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Kenya becomes first African nation to introduce and adopt electronic phytosanitary certification

KENYA – Kenya has made a major step in marketing its Agro-produce internationally by becoming the first country in Africa to introduce and adopt electronic phytosanitary certification (ephyto), which is likely to increase the quality of trade with the European market under the ongoing agriculture digitalization program.

Phytosanitary certificates are official documents issued by governments to confirm that shipments of plants and plant products being traded internationally are free of pests and diseases and therefore safe to import.

Until recently, these certificates were always physical paper documents that were transferred between different parties by post, courier, or other physical means.

The ePhyto Solution allows countries to electronically exchange ePhytos with each other through a central hub, quickly, accurately, and at a low cost.

 The risk of loss, damage, or fraud to the certificate is greatly reduced, as is the administrative burden on both border agencies and businesses.

The e-solution was developed by the IPPC Secretariat with support from the United Nations International Computing Centre (UN ICC to bring phytosanitary certification into the digital era. The project was initiated and co-financed by the Standards and Trade Development Facility (STDF).

Speaking during the E-certification milestone celebrations, Principal Secretary of State Department for Crop and Development, in the Ministry of Agriculture and Livestock Kellow Harsama expressed optimism that the shift was instrumental in shaping a more inclusive digital transformation in all business processes in agriculture and trade.

He noted: “It is time to ensure that the future of innovation contributes to the achievement of the Sustainable Development Goals. Let’s work together to embrace a win-win future”, the PS told participants during the celebrations marking the cooperation between Kenya and The Netherlands on the Electronic Certification milestone.

We are aware that digitalization is a key factor to bolster investment and innovative development for both our countries. Our focus towards digitalization and our investment in the development of innovative technologies has enabled us to effectively compete in the global market where the transformation has a high impact in many areas, especially enhanced trade in plants and plant products.”

Harsama added that the development of electronic certification standard and creation of the International Plant Protection Convention (IPPC) ePhyto Hub serves as a platform for the exchange of ePhyto among trading partners where over 70 countries have successfully implemented paperless certification is a big milestone for the country.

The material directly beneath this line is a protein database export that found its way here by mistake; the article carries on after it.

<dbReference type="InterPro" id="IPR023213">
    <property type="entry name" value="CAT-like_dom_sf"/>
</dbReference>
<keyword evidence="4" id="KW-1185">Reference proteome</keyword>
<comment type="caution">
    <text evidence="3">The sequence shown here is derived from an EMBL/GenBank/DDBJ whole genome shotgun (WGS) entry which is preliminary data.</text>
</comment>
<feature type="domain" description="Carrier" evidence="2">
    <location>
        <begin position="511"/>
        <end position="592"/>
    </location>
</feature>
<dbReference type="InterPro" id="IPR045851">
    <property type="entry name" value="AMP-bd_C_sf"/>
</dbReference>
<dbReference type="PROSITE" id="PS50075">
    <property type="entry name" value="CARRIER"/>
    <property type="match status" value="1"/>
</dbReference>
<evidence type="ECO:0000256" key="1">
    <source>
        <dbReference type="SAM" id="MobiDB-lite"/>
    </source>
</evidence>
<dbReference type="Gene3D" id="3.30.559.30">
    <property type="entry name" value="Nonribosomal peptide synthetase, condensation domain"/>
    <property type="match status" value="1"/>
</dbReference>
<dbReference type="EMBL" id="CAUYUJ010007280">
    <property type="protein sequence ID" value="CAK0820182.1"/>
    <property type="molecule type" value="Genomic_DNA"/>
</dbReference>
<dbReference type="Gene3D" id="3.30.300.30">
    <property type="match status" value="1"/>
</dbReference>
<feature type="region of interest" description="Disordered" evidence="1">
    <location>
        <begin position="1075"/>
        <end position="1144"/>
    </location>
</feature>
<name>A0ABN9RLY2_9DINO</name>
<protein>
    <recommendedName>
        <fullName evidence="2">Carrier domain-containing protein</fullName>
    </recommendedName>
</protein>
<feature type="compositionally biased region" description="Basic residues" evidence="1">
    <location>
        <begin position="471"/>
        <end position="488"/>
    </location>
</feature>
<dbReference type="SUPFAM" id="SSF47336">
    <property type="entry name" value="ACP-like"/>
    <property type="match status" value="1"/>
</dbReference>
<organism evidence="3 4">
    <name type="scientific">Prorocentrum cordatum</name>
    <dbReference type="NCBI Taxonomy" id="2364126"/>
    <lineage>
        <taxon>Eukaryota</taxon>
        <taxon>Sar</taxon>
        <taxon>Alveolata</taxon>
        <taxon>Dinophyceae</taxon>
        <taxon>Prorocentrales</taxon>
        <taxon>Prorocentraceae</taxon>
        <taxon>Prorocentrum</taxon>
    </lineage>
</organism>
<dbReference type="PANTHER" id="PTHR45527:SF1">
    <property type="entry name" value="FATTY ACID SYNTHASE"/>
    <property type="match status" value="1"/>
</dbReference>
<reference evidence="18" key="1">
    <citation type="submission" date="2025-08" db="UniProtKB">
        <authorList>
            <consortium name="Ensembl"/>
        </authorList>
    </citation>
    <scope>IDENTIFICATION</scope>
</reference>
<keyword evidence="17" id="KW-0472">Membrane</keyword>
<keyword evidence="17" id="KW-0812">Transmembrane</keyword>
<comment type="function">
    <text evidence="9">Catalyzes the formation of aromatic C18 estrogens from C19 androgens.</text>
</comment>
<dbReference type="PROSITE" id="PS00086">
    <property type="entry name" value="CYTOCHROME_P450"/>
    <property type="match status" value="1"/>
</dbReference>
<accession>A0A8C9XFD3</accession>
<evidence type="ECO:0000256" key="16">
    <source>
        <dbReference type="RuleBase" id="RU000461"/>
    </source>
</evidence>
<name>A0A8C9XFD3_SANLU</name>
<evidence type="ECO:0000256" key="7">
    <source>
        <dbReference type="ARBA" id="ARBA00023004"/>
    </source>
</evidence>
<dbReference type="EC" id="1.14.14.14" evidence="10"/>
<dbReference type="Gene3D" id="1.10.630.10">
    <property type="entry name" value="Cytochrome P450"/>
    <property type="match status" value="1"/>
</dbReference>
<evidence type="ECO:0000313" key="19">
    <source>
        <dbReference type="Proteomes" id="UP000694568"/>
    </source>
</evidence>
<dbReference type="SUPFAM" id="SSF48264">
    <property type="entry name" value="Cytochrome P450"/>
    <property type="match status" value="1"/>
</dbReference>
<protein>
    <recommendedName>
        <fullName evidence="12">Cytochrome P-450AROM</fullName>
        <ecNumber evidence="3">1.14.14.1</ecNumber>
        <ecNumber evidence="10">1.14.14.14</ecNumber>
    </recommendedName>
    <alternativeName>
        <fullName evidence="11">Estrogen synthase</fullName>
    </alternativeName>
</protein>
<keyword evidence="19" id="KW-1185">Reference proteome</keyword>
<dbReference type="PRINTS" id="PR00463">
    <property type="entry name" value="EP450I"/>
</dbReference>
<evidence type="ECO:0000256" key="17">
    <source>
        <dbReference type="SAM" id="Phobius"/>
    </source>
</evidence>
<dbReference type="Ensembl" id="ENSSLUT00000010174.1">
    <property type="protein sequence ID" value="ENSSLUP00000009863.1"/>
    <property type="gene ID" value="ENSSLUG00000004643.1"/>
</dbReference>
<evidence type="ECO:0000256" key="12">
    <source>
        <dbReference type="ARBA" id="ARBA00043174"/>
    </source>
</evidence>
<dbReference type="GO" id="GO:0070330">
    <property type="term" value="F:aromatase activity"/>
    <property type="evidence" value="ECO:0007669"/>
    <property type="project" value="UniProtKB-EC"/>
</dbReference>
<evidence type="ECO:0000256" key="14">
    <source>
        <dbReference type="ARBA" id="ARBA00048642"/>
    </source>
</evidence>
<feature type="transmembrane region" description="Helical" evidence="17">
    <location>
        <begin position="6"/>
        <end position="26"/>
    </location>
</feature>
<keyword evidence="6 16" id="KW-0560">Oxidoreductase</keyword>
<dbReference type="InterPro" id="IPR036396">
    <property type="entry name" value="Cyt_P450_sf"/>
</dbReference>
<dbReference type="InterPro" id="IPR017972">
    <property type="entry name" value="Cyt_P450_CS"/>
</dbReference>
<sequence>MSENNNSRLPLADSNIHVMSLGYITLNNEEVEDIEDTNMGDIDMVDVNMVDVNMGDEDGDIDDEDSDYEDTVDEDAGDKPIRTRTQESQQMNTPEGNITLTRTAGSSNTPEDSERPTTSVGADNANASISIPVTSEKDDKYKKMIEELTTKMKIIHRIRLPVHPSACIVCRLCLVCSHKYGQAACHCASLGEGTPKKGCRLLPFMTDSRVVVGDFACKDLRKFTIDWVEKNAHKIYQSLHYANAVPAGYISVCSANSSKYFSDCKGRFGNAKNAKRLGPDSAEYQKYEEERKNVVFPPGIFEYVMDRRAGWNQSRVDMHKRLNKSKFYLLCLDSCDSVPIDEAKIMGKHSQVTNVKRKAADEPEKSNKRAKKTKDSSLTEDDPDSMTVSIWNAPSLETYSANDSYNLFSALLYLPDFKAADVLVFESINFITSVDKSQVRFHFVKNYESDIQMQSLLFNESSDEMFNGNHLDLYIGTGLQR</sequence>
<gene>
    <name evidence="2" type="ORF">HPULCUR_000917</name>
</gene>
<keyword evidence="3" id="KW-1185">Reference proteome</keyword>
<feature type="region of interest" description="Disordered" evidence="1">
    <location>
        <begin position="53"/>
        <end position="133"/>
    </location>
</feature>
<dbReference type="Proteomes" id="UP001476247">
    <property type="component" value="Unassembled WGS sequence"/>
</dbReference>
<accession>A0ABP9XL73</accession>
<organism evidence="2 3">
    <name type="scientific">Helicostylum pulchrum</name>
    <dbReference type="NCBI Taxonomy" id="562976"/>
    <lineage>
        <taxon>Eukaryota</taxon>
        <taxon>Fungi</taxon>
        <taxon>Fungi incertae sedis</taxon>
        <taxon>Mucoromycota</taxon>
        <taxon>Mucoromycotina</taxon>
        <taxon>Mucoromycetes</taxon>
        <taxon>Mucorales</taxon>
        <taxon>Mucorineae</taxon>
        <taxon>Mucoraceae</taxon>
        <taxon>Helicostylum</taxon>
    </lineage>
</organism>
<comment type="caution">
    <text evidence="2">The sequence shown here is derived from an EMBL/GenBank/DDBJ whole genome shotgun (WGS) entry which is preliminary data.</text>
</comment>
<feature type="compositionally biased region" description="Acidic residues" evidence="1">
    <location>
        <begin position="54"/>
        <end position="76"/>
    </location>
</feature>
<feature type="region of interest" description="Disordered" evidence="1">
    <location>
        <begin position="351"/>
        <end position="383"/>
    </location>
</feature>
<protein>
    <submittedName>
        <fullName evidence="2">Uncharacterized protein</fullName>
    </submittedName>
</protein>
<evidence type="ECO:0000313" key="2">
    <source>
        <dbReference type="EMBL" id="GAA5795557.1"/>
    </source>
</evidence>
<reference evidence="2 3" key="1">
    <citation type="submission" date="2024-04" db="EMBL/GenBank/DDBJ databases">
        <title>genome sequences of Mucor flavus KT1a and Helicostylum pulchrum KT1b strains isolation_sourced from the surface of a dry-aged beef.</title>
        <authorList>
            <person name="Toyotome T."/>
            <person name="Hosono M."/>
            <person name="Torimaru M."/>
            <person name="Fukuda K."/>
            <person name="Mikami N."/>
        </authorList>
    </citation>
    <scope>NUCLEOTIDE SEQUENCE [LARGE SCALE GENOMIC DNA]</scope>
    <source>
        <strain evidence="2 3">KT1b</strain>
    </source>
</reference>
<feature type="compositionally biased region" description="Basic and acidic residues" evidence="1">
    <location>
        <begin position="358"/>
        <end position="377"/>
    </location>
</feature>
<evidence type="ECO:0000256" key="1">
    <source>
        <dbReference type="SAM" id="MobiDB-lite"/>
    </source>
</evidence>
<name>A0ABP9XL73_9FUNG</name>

Kenya Plant Health Inspectorate Service (KEPHIS) Managing Director Prof. Theophilus Mutui commented that over a decade of opportunities where Kenya has worked together with the Netherlands to automate their processes.

To meet high customer expectations, Prof. Mutui said KEPHIS has accelerated the digitization of its business processes that goes beyond simply automating the existing processes but re-inventing the entire business processes including developing automated decision-making and dealing with regulatory and fraud issues.

Patricia de Vries – van Loon – Chief Phytosanitary Officer, Ministry of Agriculture, Nature and Food Quality from the Netherlands said their county was keen to expand the Ephyto concept beyond Kenya as the starting point.

She said by going paperless, the electronic certification system will facilitate a more efficient trade of fresh produce between our two countries by improving the efficiency of imports and exports by saving time and valuable resources.

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Jay Ndungu

Jay is a computer scientist and journalist with a passion for the intersection of technology and society. He has a background in computer science, developing a deep understanding of the technical aspects of the industry, including programming languages and software development methodologies. Currently, He writes for Nairobi Times, covering a wide range of topics including technology, politics, sports, and entertainment. With his unique combination of technical knowledge and journalistic experience, Jay brings a unique perspective to the stories he covers, able to explain complex technical concepts in an easy-to-understand manner. His work is dedicated to bridge the gap between technology and society, and to make people more aware of the potential of technology to make the world a better place.

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